No, that’s what’s so interesting.
…was the part where a woman confessed to having sex with her boyfriend while reading The Fault in Our Stars. But we also answered many questions and told stories and etc.
1. I’m tired. This tour has featured very few days off and very little sleep. Hank and Katherine and I often talk about how we don’t know how real bands (like Driftless Pony Club, for instance) do this night after night for months.
2. I’m really glad I get along with my brother and Katherine, because the three of us spend a lot of time together. Like, there have only been one or two times on this entire trip when Hank or I said the equivalent of, “You looking at me isn’t helping,” and each of those times, we’ve actually said, “You looking at me isn’t helping,” which does kind of break the tension.
3. Nerdfighters are amazing. Like, I have no way of knowing whether this feelings extends from the stage into the crowd, but every day, I feel so lucky to have this place where I can be nerdy, where people will laugh if I tell jokes about The Odyssey, where it’s cool to wear Doctor Who shirts and homemade French the Llama dresses and Ceci N’est Pas Une Pipe tank tops.
4. I miss my family.
5. I miss eating hot food that is not cooked in a microwave at a truck stop Arby’s.
6. I literally can’t believe that The Fault in Our Stars has been #1 on the New York Times bestseller list two weeks in a row.
Thanks to all of you who’ve come out to the tour. I really hope it was fun, because we’d love to do it again sometime. Let us know if you had fun at the events (and feel free to be honest). Both Hank and I track the tumblr tag tour de nerdfighting.
After I read the first chapter on YouTube, hundreds of grammarians pointed out to me that one is sixteen in one’s seventeenth year (like, in your first year, you are not yet one; in your second year, you are not yet two; etc.). So Hazel is sixteen, and she is in her seventeenth year.
This is one of those annoying example in language where being correct means being unclear or unwieldy, and a writer must choose between technical accuracy and colloquial accuracy. I chose technical accuracy, because I am afraid of grammarians, but I realize it’s confusing. I thought about ditching the construction altogether, but I really wanted the novel to begin “Late in the winter of my…” for a lot of reasons, so…yeah. Sorry if it’s confusing!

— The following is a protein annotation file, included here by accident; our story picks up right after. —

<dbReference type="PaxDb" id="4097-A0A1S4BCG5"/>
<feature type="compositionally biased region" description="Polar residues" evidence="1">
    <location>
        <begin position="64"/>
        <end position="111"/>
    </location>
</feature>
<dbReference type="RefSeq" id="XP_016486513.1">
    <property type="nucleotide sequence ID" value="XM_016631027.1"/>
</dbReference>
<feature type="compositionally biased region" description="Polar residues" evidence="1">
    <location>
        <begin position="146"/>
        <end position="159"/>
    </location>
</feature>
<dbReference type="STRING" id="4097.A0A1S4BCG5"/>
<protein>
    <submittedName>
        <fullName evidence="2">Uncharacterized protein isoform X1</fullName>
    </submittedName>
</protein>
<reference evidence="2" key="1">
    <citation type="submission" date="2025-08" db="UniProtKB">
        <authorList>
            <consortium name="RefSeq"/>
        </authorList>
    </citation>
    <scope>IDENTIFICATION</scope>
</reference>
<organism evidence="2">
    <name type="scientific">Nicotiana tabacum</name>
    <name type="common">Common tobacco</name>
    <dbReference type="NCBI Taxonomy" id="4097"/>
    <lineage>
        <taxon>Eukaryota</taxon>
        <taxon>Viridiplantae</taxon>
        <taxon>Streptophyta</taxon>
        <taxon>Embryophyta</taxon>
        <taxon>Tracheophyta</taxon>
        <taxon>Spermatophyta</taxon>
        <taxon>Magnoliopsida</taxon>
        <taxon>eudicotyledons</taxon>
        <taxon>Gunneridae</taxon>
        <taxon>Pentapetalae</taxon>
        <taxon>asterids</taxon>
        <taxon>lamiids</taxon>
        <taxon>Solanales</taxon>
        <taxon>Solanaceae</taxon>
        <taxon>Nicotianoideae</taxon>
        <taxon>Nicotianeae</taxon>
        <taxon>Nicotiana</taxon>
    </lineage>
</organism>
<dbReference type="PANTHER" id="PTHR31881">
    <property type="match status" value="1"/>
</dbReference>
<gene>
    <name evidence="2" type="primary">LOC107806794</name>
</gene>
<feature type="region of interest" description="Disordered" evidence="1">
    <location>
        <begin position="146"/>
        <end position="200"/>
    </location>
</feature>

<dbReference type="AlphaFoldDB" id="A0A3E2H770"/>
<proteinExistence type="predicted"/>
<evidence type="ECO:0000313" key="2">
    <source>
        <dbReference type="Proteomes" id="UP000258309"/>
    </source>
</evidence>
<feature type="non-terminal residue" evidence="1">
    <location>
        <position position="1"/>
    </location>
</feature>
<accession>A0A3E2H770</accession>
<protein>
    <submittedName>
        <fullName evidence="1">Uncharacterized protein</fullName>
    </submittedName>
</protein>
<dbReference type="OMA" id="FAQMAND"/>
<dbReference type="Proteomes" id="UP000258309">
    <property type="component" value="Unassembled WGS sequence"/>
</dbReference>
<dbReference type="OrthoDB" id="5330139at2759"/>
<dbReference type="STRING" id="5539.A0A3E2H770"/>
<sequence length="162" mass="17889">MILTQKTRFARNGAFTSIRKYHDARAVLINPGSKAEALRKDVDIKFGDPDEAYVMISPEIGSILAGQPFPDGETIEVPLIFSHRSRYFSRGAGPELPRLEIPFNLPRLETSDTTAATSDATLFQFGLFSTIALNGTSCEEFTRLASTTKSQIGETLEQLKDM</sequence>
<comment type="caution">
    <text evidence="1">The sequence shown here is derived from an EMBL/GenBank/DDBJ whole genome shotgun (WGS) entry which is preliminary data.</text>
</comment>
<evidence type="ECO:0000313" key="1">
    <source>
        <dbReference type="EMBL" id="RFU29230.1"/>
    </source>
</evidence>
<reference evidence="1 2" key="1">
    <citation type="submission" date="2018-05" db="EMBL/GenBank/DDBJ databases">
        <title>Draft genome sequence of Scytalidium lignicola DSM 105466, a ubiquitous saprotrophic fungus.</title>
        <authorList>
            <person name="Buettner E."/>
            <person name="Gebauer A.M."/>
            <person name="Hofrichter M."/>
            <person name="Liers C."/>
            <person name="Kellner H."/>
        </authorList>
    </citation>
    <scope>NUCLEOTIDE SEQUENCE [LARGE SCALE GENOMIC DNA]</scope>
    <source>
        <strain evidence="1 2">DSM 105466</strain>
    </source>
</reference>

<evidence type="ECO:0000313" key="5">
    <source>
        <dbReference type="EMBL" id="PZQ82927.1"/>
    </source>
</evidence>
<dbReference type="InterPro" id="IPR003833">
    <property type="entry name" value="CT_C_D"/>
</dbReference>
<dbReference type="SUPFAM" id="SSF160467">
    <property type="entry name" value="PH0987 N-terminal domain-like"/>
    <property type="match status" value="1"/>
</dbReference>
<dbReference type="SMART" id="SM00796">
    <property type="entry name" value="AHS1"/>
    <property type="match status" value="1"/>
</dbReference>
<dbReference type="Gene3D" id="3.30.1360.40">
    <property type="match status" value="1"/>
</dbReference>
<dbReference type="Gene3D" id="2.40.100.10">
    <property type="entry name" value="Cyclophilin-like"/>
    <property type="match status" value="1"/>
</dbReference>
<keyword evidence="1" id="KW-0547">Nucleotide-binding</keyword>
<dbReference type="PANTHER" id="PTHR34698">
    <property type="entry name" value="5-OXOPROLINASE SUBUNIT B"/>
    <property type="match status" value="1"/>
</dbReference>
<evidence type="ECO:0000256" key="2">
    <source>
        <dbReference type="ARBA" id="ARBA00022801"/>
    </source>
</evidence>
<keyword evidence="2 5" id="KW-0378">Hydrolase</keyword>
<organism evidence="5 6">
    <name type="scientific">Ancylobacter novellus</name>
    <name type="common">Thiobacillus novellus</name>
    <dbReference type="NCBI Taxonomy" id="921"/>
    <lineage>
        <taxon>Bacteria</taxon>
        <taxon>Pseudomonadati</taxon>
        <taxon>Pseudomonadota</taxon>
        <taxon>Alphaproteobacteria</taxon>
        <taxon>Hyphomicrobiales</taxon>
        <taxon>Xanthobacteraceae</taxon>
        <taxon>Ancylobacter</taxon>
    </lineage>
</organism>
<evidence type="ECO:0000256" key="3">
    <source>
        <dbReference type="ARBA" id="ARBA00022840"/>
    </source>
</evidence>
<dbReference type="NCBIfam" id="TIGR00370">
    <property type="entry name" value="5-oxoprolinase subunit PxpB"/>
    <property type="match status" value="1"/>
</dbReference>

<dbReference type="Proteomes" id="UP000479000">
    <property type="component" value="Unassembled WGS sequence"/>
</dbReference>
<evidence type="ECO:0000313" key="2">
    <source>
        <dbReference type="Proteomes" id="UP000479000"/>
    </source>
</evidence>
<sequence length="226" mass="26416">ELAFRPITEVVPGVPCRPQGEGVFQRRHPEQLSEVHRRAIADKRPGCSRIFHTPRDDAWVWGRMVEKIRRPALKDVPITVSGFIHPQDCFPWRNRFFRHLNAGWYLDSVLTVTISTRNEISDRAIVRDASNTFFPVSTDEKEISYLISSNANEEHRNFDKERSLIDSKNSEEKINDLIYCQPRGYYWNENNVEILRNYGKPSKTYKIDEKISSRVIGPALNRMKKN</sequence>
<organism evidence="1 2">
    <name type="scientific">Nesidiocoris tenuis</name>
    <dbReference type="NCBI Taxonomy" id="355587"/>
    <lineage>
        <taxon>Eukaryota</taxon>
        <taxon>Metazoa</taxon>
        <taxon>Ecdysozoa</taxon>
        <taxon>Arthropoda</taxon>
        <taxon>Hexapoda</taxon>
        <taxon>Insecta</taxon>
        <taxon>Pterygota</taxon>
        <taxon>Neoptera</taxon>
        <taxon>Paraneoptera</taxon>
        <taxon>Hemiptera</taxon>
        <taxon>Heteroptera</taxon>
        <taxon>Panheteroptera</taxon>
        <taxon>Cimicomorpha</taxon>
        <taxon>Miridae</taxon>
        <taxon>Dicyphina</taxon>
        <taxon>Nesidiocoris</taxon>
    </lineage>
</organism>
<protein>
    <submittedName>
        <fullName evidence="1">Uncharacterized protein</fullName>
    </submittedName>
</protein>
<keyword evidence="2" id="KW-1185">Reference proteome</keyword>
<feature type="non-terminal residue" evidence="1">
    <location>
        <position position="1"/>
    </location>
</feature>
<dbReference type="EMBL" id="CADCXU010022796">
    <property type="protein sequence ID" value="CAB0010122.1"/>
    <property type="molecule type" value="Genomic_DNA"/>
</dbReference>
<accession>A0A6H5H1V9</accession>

It’s the best review anyone has ever written about any of my books.
If you want a copy of Time Magazine this week, you should probably go and get it now, because my mom is currently attempting to buy like every copy available on newsstands in America.
So Hank and I run or help run several businesses at the moment: Vidcon, DFTBA Records, the juggernaut that is 2-D Glasses, ecogeek, vlogbrothers, scishow, and crashcourse, as well as administering the nonprofit Foundation to Decrease Worldsuck. These are not huge businesses or anything (and in some cases are not even profitable), but many of them have employees and revenue and function like any other business, so recently Hank and I have developed some Rules for Running a Business That Doesn’t Suck, which we thought we’d share.
Rule 1: Don’t be a dick. This is the governing law of the Internet, as created by the great Wil Wheaton, and we try to apply it to our businesses. Not being a dick mostly means treating your clients and customers respectfully, and focusing on creating value rather than creating profit, and generally being reasonably kind and personable when it comes to business relationships.